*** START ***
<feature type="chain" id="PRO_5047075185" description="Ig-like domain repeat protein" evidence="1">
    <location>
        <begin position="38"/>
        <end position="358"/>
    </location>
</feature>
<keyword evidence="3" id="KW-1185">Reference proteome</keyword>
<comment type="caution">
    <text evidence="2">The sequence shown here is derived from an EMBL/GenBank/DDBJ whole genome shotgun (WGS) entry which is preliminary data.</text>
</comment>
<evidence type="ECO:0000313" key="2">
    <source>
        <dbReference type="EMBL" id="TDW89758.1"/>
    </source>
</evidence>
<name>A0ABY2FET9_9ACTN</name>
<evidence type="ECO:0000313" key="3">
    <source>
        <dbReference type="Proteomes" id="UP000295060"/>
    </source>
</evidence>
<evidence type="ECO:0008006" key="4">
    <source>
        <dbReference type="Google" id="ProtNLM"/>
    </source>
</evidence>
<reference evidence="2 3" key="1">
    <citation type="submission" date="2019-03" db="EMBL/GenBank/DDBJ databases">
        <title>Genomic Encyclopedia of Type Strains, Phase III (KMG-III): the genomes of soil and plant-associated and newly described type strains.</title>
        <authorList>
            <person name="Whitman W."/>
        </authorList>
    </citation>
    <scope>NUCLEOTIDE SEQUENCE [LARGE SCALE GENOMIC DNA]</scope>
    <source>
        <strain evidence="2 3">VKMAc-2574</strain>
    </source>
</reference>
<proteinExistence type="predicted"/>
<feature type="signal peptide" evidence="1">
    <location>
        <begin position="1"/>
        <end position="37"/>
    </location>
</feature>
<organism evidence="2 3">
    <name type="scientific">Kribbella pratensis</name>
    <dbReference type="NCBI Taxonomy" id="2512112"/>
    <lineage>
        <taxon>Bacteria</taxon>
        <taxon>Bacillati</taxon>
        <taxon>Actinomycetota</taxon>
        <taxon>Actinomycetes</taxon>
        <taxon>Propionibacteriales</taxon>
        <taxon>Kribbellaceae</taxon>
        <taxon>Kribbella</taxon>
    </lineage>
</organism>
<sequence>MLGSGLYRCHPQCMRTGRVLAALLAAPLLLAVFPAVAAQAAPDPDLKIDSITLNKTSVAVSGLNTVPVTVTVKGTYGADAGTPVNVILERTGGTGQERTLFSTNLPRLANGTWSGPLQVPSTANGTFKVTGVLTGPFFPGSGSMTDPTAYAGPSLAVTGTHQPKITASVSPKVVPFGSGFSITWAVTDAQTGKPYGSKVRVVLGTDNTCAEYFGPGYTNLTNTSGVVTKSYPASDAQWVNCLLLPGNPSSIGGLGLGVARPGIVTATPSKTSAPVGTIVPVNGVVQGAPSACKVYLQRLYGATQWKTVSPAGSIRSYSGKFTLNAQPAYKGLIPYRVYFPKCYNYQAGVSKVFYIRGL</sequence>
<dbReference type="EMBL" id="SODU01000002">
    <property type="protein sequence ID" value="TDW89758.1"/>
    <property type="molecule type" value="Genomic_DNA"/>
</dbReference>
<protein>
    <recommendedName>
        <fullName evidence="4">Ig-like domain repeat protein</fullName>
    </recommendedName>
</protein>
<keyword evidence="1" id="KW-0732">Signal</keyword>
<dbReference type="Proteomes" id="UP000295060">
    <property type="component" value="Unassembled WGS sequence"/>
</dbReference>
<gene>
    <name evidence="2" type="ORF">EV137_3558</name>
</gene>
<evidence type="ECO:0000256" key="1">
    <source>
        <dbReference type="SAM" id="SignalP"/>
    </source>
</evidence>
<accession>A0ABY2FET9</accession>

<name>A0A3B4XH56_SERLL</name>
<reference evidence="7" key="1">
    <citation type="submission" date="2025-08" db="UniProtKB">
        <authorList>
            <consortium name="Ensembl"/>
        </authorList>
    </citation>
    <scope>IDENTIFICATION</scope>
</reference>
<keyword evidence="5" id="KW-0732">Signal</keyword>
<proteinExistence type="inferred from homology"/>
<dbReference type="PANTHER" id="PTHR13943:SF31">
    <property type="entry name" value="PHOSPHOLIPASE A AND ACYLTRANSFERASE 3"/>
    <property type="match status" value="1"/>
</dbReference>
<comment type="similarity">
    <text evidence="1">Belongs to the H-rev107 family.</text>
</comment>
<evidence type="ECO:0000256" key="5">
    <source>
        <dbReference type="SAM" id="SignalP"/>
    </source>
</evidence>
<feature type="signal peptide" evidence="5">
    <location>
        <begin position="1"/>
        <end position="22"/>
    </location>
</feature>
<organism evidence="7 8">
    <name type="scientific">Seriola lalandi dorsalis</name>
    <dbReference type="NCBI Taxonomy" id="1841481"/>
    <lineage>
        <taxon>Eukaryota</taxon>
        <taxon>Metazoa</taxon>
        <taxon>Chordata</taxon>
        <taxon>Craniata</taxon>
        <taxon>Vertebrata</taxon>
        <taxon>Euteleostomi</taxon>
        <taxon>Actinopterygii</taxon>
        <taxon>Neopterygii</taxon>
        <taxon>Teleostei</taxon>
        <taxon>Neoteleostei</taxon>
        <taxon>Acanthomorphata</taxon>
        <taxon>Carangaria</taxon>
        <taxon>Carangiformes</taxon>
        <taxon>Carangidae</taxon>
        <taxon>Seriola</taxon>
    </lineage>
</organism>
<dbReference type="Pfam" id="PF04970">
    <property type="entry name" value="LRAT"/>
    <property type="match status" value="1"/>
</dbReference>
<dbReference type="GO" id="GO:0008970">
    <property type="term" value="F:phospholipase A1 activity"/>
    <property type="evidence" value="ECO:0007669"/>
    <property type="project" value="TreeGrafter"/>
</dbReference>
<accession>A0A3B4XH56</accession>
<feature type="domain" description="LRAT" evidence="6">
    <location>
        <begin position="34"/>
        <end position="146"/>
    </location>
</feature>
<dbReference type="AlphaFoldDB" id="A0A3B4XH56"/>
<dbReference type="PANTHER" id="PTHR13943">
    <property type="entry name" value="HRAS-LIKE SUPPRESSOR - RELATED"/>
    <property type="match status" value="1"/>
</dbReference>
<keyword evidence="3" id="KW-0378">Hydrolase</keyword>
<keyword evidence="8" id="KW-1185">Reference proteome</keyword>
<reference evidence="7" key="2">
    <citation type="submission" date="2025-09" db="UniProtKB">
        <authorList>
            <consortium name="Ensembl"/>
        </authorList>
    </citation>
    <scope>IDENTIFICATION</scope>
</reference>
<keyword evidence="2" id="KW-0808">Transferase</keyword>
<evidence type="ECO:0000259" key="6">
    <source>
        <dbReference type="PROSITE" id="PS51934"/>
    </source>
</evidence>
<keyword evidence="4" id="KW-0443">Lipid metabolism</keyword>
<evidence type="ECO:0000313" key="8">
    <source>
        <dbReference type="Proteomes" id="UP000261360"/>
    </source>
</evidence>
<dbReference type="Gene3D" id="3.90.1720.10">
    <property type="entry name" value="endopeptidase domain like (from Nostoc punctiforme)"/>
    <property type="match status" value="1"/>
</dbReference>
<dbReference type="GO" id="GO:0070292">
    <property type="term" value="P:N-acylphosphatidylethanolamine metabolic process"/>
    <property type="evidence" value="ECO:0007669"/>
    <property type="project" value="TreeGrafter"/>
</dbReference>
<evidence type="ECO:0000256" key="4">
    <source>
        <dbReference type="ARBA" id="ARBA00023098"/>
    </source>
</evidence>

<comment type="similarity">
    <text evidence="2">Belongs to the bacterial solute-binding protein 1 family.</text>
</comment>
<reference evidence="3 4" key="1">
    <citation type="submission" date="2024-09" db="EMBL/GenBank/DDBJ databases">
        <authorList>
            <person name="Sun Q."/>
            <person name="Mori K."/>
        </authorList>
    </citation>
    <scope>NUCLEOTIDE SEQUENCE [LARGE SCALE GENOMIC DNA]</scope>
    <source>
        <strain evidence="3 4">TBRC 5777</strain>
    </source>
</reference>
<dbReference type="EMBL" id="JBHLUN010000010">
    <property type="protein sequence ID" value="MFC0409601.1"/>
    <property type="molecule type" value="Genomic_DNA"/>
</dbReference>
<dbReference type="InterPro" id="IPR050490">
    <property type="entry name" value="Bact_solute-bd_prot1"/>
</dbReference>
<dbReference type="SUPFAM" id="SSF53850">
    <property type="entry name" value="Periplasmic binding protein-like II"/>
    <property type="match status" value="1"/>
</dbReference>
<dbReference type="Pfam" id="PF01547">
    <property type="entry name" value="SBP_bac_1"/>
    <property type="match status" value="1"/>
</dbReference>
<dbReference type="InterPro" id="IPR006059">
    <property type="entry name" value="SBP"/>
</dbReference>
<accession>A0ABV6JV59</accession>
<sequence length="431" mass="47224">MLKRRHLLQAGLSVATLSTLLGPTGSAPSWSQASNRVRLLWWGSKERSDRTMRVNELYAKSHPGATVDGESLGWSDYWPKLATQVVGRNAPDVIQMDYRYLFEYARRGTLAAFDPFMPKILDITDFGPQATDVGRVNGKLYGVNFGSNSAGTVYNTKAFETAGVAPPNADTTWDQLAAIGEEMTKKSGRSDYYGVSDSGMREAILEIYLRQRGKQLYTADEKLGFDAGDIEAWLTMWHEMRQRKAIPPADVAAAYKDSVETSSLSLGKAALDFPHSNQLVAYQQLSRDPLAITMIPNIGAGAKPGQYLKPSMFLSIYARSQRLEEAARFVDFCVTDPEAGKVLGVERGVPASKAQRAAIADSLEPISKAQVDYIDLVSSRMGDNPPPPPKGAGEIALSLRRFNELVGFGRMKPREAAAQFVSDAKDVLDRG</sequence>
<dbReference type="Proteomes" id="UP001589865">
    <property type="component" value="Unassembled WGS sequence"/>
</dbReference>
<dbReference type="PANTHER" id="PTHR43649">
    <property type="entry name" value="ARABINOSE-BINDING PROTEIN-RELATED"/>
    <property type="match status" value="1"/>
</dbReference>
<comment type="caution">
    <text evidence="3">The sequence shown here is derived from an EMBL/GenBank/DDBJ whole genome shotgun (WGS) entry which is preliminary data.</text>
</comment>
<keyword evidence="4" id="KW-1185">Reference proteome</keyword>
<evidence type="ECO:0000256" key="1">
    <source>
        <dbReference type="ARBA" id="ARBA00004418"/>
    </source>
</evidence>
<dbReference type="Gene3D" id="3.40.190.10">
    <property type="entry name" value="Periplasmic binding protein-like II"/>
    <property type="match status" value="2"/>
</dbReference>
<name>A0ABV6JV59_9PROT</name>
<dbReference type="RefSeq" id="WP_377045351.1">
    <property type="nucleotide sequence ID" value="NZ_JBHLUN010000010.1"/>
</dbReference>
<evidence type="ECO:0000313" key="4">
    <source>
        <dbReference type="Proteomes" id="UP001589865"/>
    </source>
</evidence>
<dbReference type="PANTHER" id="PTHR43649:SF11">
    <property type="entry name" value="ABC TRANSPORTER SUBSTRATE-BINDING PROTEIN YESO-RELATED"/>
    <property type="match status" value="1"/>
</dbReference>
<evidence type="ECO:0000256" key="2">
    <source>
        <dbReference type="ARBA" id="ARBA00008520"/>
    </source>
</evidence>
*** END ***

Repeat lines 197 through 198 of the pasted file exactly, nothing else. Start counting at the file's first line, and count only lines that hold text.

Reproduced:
        </authorList>
    </citation>